In the world of mastectomies, a world that Angela Lara
entered in July at Miami’s Jackson Memorial Hospital, most women fear mirrors and tight clothes (among other things).
Lara and I have a lot in common. We both walked the hallways of the School of Journalism and Mass Communications at Florida International University with big dreams in our pockets. We were both diagnosed with breast cancer at age 33. With a stage IIIA (the most advanced is stage IV) diagnosis, we both walked through the valley of death. Having been born in beauty pageant country, Colombia, we are both determined to get reconstruction surgery.
Sometimes when she speaks, I feel like I am hearing myself.
“I have cried in the shower. Looking for what to wear in the mornings is very frustrating. I can’t wear the tank tops I used to wear. I have to wear loose clothing, cover the area with scarves,” said Lara. “I do the best I can not to think about it during the day ... I avoid mirrors and move forward with my life.”
I was lucky to have met Lara, who studied international relations. Her aunt and my mom met in college and have been best friends since. They both thought that Lara could help me since my diagnosis came a few months after hers.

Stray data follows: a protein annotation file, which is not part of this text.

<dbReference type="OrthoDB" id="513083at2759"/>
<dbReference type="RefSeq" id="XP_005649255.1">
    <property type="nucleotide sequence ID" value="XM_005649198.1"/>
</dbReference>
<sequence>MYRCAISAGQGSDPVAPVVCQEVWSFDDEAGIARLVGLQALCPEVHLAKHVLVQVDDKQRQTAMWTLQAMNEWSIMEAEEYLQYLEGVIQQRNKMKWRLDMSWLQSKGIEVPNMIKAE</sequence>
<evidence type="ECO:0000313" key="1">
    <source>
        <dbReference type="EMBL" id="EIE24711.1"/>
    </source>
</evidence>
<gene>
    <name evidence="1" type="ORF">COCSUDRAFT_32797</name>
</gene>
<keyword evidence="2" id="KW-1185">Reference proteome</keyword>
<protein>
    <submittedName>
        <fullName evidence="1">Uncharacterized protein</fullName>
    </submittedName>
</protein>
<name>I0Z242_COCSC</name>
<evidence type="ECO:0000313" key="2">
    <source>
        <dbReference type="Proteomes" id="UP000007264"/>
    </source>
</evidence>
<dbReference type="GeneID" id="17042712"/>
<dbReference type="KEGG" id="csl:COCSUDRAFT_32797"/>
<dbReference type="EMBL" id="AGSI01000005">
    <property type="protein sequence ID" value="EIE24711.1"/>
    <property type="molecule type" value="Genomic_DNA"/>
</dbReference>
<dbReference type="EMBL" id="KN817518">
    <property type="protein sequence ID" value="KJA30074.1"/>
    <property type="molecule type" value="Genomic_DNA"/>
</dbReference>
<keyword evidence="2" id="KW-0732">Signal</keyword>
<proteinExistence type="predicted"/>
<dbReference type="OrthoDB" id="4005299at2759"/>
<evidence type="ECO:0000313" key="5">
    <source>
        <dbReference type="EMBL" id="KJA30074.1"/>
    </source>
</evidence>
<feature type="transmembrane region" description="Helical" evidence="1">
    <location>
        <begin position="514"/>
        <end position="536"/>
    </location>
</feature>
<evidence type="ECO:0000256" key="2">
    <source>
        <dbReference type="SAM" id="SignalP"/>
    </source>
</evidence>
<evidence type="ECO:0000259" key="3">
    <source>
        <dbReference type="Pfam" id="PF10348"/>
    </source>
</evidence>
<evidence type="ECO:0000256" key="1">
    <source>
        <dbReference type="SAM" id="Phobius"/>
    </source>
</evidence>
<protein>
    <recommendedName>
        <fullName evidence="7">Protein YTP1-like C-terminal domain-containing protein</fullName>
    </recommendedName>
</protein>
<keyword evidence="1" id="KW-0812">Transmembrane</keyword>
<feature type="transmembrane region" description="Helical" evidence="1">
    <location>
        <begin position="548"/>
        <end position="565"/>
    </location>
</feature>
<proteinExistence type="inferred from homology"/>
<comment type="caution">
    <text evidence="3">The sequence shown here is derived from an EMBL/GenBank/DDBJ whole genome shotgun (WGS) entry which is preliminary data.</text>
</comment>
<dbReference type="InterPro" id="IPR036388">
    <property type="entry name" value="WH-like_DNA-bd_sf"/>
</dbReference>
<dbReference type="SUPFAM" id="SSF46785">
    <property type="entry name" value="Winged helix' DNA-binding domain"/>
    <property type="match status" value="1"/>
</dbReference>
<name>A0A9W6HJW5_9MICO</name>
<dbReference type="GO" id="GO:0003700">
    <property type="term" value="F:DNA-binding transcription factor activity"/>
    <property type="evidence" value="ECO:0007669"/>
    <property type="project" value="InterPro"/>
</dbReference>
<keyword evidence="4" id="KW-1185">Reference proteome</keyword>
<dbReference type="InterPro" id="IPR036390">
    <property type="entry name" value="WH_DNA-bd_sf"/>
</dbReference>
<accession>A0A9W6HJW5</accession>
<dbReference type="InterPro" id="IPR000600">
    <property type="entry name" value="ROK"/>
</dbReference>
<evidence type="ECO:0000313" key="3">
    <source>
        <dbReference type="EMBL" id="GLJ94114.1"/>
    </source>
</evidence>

Her journey has had more twists and turns than mine. Lara is the mother of a pretty 7-year-old named Gabriela. Weeks after reading a children’s book to her titled “My Mom Has Cancer” to reveal the news, her daughter was rushing to hide under a bed in tears, as Lara shaved her head.
“My job was to tell her that I was going to be OK. That everything was going to be OK, but I felt like I was lying to her,” said Lara. “It was terrible. I didn’t know if I was going to die.”
Lara has been unable to work. She was hospitalized for three days every time her chemotherapy was administered. Her nightmare during the recession: Her fiancée, a civil engineer, hasn’t been able to find work in his field and now parks cars at a Miami Beach condominium.
“He cried the day he read the diagnosis. He doesn’t talk about it much. He doesn’t complain. He has gone through so much. And has remained by my side,” said Lara.